The Grand Canyon State may not be known for its cheese, but Arizona Farms is aiming to change that with its local production of a variety of cheeses right here in the Valley of the Sun. The cheesemakers, who were trained in Wisconsin, have been turning locally sourced milk into perfectly crafted cheddar and jack cheese since 2009. Locals can pick up a pack at the Milk ‘n More location in Tempe or order online.
Kettle Heroes Popcorn
1705 W. Ruby Drive, Suite 107, Tempe, 855-538-4376, kettleheroes.com
Brothers Aaron (left) and Rudi Sinykin left the world of corporate franchises in 2013 to start a company that was more meaningful to them. You could say the idea popped into their heads, because they ventured into making artisan popcorn. Rudi, who does the majority of the product development, has made it a priority to use only natural ingredients and provide gluten-free, nut-free and kosher products to customers. The popcorn comes in savory and sweet options, and flavors such as Prickly Pear Kettle Corn and Hatch Green Chile Cheddar provide a Southwestern flair. All products can be purchased online, at select Arizona retailers or at the company’s Tempe location.
Flagstaff, 928-853-8571, huppybar.com
Lyndsay “Huppy” Hupp came up with the idea to make her signature Huppybars while working as a river guide in the Grand Canyon. Her usual snacks weren’t keeping her satisfied, so she decided to make a bar that not only was nutritious but also tasted good. The nut and seed bars come in a variety of flavors, such as apple cinnamon raisin, chocolate java and pecan orange spice. Huppybars can be purchased online or at select Northern Arizona grocery stores.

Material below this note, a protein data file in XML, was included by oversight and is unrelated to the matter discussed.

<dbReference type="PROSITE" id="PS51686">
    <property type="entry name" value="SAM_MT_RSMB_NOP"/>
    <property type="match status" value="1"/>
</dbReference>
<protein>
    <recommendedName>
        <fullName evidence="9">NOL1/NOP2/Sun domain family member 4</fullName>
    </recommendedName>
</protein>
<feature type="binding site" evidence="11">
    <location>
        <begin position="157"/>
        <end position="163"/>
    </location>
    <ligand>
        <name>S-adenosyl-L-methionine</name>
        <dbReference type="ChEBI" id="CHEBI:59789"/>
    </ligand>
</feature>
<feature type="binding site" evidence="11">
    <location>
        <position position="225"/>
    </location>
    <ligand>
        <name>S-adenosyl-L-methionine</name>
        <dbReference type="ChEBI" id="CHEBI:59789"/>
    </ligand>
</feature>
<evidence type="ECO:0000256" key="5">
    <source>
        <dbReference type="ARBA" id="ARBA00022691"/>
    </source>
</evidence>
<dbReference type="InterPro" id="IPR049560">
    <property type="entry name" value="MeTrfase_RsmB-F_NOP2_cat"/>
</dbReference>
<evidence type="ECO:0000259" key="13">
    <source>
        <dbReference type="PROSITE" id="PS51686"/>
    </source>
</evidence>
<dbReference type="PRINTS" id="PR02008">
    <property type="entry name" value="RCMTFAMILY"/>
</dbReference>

364 S. Smith Road, Tempe, 480-729-6537, rangohoney.com
Keeping the bees in business. That’s what the owners at Rango Honey are doing in Tempe. They purchase raw honey from local beekeepers and package it for sale through their website and other retailers. “These beekeepers have generations of experience in the production of raw natural honey,” says Kimberley Deane, Rango’s national sales manager. “The honey is taken from hives and put into drums, which are then taken to our Tempe facility. There, it’s screened and poured directly into containers.” Many of the people working at Rango Honey are adults with autism who have been trained in the packaging process. A portion of the profits from sales benefits Neshama, a local assisted-living community for adults with autism. “We want to bring a purpose to the lives of young adults on the spectrum and provide a safe environment for them to live,” Deane says.
Mama Lola’s Authentic Tortillas
4350 S. 38th Street, Suite 100, PHOENIX, 602-276-7974, mamalola.com
At Mama Lola’s, rolling out fresh tortillas has been the family business for nearly 35 years. The Casillas family started the tortilleria in 1987 and named it after the matriarch of the family, Dolores Casillas, whose recipes are still used daily to create authentic flour and corn tortillas, chips and specialty products. While the original family is no longer active in the day-to-day operations, the recipes and ingredients have kept the family legacy alive. Mama Lola’s products can be purchased at the company’s Phoenix location, online and at most local grocery stores.